HttpRequest LifetimeManager and Unity with IDisposable

Oct 27, 2008 at 1:51 PM
I need one instance of an object to be created per HttpRequest in my ASP.NET MVC application. I think I can accomplish this with a custom LifetimeManager that stores created instances inside of HttpContext.Current.Items. If my class below works, how does one deal with objects created by Unity that need to have Dispose called? In my case, I have a service layer that takes a database context. At the end of my HttpRequest, Dispose should really be called on that object, yet I'm allowing Unity to handle the creation of it, and am storing it in HttpContext.Current.Items. Any thoughts on this issue?

Here's my HttpRequestLifetimeManager:

public class HttpRequestLifetimeManager : LifetimeManager
        private readonly Guid key;

        public HttpRequestLifetimeManager()
            key = Guid.NewGuid();

        public override object GetValue()
            return HttpContext.Current.Items[key];

        public override void SetValue(object newValue)
            HttpContext.Current.Items[key] = newValue;

        public override void RemoveValue()

In Global.asax under Application_Start()

// Any request for a SystemEntityDatabase data context will provide one instance per HttpRequest
container.RegisterType<SystemEntityDatabase, SystemEntityDatabase>(new HttpRequestLifetimeManager());

Oct 27, 2008 at 10:02 PM
If you want to combine dispose semantics with per-request, an easier approach would be to use a per-request child container instead. Configure your main container in Application_Start. In BeginRequest, call container.CreateChildContainer();. Configure your per-request objects in the child container as ContainerControlledLifetime (you don't need the custom lifetime manager). Then, in EndRequest call Dispose on the child container. Then it'll take all the per-request stuff with it.

Oct 29, 2008 at 12:19 AM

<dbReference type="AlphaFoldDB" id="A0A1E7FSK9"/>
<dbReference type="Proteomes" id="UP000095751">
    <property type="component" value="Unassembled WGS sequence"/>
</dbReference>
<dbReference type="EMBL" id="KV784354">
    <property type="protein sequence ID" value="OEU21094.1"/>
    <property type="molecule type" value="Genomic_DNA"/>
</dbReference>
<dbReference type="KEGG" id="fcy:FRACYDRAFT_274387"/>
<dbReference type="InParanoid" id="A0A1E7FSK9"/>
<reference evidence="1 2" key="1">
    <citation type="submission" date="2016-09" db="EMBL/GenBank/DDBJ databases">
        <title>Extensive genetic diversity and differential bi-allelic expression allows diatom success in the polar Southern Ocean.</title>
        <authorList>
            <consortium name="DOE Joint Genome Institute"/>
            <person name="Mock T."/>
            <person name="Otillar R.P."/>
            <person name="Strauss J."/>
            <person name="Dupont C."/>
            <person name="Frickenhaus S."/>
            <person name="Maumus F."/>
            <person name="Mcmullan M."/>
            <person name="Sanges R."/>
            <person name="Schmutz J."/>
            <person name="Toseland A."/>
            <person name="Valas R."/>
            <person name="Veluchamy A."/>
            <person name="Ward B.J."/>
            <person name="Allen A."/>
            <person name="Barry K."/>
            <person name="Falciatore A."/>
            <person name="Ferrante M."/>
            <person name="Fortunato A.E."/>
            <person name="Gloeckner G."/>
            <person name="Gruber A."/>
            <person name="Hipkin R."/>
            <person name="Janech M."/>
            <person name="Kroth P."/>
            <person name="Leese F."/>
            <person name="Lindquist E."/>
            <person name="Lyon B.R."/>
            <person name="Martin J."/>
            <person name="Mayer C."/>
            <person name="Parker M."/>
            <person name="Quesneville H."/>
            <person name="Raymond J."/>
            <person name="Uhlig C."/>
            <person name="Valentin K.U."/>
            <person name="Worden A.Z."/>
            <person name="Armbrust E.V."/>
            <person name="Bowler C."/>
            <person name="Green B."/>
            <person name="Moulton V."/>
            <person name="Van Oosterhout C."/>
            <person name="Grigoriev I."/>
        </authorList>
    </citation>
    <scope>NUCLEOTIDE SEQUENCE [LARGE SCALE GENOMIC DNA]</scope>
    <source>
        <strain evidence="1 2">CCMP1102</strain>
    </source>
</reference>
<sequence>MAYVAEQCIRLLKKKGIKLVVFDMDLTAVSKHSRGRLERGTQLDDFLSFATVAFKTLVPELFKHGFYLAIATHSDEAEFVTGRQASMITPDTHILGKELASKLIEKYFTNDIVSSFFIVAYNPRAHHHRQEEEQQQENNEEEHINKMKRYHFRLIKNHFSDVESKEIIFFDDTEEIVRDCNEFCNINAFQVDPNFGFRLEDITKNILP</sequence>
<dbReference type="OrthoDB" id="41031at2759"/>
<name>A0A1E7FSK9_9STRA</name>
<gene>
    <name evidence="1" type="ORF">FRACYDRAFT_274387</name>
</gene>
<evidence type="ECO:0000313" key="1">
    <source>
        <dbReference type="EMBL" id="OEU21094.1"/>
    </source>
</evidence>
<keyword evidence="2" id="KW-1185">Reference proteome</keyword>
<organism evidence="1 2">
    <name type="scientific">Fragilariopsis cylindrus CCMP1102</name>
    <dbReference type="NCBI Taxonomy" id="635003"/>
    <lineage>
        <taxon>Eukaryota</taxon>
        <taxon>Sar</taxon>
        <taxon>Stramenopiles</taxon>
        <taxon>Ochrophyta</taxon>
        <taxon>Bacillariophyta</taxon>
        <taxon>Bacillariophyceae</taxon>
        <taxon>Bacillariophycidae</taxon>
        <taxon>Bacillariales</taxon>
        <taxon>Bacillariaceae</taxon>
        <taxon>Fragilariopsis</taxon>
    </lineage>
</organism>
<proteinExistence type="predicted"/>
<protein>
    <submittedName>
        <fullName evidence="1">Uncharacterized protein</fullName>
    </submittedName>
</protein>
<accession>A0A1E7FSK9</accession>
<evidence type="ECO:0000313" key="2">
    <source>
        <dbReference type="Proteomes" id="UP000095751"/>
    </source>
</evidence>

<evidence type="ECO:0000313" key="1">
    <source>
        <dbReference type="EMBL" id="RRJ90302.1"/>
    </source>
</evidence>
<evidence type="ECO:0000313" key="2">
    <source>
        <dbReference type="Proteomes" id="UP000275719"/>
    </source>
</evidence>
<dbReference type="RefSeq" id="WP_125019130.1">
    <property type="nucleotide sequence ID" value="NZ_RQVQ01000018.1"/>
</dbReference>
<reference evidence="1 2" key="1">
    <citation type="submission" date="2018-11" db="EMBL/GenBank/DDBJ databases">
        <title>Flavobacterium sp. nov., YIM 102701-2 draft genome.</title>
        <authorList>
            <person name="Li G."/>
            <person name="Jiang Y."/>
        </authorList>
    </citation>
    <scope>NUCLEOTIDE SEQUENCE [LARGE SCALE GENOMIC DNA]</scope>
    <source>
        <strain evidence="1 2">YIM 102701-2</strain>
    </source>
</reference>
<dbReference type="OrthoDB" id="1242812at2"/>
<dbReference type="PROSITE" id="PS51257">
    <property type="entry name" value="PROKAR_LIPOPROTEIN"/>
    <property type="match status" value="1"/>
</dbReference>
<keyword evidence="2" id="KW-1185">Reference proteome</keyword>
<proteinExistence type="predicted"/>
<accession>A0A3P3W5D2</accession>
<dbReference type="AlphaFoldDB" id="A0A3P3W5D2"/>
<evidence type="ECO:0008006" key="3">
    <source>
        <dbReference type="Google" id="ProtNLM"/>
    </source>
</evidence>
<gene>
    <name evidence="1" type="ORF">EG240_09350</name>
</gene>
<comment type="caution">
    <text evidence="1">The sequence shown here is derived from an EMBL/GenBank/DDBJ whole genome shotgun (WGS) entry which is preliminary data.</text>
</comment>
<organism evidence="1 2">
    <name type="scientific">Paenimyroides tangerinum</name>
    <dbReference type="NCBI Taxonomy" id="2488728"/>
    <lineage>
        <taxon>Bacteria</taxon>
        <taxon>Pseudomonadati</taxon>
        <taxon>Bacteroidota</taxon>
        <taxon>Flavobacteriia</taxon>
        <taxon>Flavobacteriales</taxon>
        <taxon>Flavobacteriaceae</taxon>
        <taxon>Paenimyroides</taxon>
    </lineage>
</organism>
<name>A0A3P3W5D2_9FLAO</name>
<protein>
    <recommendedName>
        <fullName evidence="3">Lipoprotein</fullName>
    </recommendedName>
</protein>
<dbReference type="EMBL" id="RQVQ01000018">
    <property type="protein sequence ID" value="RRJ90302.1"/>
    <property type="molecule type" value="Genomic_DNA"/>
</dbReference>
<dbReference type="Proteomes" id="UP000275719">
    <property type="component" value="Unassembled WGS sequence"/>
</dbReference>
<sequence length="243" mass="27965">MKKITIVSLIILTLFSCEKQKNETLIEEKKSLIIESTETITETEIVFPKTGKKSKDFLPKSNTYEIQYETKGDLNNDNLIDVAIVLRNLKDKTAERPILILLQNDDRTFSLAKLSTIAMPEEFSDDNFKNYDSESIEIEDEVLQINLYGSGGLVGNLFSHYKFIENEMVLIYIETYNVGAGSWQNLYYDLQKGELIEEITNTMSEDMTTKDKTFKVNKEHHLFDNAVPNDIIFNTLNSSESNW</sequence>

This is certainly an interesting idea. However, I'm curious if Dispose is called on items in HttpContext.Current.Items at the termination of the request. If so, my way seems equally as good. I can't find any information on this however. Does anyone have any info on this?
Oct 29, 2008 at 5:38 AM
Dispose is definately not called on objects in HttpContext.Items. You could spin through them in your EndRequest handler and do it yourself.

You can double check in the framework source code.
Mar 31, 2011 at 12:11 PM
Edited Apr 1, 2011 at 8:04 AM

If you have upgraded to ASP.NET MVC 3, you might like to try which takes care of all this for you. It is also available as a NuGet package (Unity.Mvc3)

Nov 12, 2012 at 1:24 AM

Hi all,

I wouldn't normally resurrect an old thread but I would like to know if anyone has some thoughts on the above two approaches.  In particular in an concerned with the consequences for build plans with creating a new child container per request.  

What is the overhead of having to create new build plans for each "per request" item vs retrieving from the HttpContext.Items hashtable ?

Will new build plans have to be created for items resolved from the parent container via the child container ?

As I'm not a fan of the service locator (anti) pattern, where do you store the child container ?  The controller factory has to know about this somehow but it is application scope.

How reliable is accessing the HttpContext.Items entries in EndRequest to disposable any applicable objects ?



Nov 12, 2012 at 4:12 AM

When creating a child container it looks like most of the configuration is done by creating a new UnityContainer and setting the properties of the child container to those of the parent container.  In other words, the strategies and policies are reused so they do not have to be recreated.  This doesn't look very expensive.  A simple test I did resulted in creating 10,000 child containers in 107ms.  Perhaps someone else has some other tests they have done?

In terms of storing the child container, HttpContext is a natural fit for per request information.  This shouldn't be using the container as a service locator since a child container is just being used in place of the parent container at the composition root.

Randy Levy
Enterprise Library support engineer 

Nov 12, 2012 at 7:13 PM

Thanks for the reply.  It's not the container creation that it my concern, it is the time it takes to create the build plan for the first time during the first resolve.

I'll try and do some benchmarking

Nov 13, 2012 at 7:56 PM

The build policies are cached in the parent container, so there was virtually no performance overhead in resolving from a child container ( I have dependencies injected into a child container registration from a parent container ).

So, just need to work out the best place to store the child container